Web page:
Dennis Lillee: 10 little-known anecdotes about the premier fast bowler

Dennis Lillee, born on July 18, 1949, is one of the greatest fast bowlers the world has seen. Along with Jeff Thomson, he formed a lethal pace attack for Australia in the 1970s. Lillee went on to be a guiding force for many fast bowlers, given his remarkable comeback from an injury early in his career to become Test cricket’s leading wicket-taker. On the occasion of Lillee’s birthday, Nishad Pai Vaidya delves into his book ‘Lillee: My Life In Cricket’ and picks 10 little-known anecdotes. 

1.  The first selection

In 1969-70, Lillee was a young man plying his trade in club cricket in Perth. He was expecting selection that year as Western Australia needed pacers in the absence of Graham McKenzie and Laurie Mayne, who were on national duty. Lillee was representing his club when the announcement was to be made. So, he asked his father to blow the horn of their car if he was selected so that he gets to know on the field. When the team was announced, Lillee was in and his father duly hit the horn. “Spontaneously the other people seated in cars around the ground began to sound their horns. It was the best tune I’ve ever heard,” Lillee recalled in his book.

2.  FOT

In his young days with Western Australia, Lillee was not very interested in fielding and used to almost while away at fine-leg or third-man. The captain Tony Lock used to be irritated to correct him and put him in proper place. On one occasion, Lock shouted, “Come on, Lil. You’re like a Flipping Old Tart.” It was due to the last three words that John Inverarity named Lillee “FOT,” a nickname that was used by his teammates for years.

3.  The Aussie captain pulls a fast one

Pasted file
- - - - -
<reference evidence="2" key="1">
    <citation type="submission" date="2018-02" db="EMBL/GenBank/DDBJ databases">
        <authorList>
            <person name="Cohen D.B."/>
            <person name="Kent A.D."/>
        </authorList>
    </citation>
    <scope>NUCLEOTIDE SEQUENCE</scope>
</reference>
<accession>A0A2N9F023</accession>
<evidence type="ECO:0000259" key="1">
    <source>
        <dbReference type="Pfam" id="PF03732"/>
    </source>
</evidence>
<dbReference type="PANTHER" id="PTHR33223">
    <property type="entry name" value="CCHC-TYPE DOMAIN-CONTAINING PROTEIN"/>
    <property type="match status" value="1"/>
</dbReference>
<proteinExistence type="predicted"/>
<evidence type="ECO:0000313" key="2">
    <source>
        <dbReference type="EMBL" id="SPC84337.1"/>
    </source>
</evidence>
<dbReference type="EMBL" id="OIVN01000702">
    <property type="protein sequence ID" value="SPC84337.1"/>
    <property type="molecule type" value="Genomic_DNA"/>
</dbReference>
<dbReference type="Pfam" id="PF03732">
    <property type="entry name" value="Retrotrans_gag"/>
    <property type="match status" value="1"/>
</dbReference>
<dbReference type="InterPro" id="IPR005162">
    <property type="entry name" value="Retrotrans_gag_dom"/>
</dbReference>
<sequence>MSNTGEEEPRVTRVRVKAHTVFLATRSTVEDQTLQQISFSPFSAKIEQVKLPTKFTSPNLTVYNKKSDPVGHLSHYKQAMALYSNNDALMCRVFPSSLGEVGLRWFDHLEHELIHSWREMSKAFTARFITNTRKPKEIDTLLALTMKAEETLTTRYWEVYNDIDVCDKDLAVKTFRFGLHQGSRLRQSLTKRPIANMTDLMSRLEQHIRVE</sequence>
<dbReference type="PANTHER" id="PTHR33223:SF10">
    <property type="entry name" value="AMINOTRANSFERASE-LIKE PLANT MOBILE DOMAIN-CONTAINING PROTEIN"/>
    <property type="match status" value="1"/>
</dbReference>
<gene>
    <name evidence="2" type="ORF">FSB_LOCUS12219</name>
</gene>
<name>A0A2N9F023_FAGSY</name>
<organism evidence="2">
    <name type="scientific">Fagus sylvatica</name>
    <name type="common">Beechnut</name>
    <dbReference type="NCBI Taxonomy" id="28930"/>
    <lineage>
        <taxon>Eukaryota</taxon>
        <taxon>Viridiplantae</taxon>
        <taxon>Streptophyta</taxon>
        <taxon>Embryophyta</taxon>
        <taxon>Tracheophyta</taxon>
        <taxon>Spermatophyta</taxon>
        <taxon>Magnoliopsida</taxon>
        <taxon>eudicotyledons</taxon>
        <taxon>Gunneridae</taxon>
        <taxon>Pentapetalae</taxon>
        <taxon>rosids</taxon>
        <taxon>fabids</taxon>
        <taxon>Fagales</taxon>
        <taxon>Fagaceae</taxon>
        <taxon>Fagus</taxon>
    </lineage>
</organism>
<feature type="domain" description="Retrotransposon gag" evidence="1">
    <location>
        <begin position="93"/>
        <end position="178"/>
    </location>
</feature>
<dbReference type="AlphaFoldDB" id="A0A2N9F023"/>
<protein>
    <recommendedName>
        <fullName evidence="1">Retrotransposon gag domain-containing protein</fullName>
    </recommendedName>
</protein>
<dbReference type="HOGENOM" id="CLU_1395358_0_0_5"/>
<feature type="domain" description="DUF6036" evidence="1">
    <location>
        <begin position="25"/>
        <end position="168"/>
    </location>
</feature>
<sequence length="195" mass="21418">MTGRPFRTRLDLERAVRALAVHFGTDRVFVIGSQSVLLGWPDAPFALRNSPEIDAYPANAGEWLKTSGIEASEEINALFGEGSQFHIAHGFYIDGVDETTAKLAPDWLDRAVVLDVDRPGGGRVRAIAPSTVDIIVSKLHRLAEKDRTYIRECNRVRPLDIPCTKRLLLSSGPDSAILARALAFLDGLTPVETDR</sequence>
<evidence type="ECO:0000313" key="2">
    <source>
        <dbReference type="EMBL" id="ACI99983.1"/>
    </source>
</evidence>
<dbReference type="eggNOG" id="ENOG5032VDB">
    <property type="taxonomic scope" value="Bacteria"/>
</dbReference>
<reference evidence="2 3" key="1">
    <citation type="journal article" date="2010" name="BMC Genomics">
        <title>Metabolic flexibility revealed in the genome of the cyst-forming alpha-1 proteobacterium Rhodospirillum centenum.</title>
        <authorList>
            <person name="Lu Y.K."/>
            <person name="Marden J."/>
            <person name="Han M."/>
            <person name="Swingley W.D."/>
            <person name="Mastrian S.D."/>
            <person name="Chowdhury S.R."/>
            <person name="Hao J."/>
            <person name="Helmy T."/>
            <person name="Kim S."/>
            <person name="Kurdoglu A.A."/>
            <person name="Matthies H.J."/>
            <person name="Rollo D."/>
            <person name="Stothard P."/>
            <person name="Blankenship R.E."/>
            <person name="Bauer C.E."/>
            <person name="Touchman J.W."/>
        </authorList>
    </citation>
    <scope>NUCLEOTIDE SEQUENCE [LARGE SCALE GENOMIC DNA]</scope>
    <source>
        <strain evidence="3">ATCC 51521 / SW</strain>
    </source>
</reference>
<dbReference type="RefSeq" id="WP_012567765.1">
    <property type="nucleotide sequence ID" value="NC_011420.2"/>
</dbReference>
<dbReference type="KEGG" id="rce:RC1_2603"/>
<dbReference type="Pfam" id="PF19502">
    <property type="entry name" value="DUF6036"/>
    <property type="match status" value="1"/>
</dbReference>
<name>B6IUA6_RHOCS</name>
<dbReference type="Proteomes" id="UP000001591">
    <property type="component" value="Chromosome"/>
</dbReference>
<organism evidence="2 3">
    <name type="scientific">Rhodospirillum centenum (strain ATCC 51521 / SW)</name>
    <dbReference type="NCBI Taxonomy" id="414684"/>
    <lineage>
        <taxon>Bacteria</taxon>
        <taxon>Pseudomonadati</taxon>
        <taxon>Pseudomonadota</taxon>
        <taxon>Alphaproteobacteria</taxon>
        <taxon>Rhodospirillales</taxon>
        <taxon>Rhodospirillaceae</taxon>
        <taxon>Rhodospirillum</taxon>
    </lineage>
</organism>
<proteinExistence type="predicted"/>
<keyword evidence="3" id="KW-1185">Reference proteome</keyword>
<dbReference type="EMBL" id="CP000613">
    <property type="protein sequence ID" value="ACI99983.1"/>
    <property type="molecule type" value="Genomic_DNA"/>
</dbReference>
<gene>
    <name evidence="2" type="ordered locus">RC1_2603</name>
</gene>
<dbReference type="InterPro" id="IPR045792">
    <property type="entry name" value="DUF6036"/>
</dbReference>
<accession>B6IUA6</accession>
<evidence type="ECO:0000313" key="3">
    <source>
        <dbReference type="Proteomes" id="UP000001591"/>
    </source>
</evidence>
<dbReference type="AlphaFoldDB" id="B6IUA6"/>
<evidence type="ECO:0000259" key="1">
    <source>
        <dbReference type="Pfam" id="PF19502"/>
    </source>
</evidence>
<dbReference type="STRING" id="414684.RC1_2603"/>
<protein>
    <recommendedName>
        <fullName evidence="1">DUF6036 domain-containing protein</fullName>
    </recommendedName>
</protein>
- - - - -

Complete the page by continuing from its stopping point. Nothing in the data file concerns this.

Lillee’s maiden Test series was the Ashes 1970-71 Down Under, which saw the incident involving Terry Jenner, where he was felled by a bouncer from John Snow. Lillee was the man who walked out to bat when Jenner was hit and stayed on till end of day’s play. The next morning, Lillee prepared in the nets with the bat before play when Ian Chappell, the Australian skipper, approached him and said that he could walk in to bat later as Jenner was fit to take strike. Lillee believed him and started his other workouts. When play was going to resume Chappell realised that Lillee had taken his joke seriously. “He [Chappell] had to send a runner to get me back to the dressing-room in a hurry to prepare to continue my innings. Boy, I was gullible,” Lillee said.

4.  The best off-spinners Dickie Bird saw

During an Ashes Test in 1975, Lillee was unhappy with the shape of the ball and complained to Dickie Bird, the umpire. When Bird refused to change the ball, Lillee argued. Bird was unmoved. He said, “Please, Dennis, complete the over.” Skipper Ian Chappell had to convince Lillee to do so. Lillee heeded, but bowled off-spin. To relieve tensions at the end of the over, Bird humourouly remarked to Lillee that “they were two of the best offies he’s ever seen!”

5.  Relegated to first change

In 1975-76, Lillee had missed one of the Tests against West Indies due to an illness. When he returned, he found that the new ball was shared by the express Jeff Thomson and the left-armer Gary Gilmour. Lillee was not aware of this change in order until he walked out onto the field and was very unhappy with it. “I was most unhappy to say the very least, firstly for not being given the new ball but mainly for the way I wasn’t told until the last minute,” he wrote.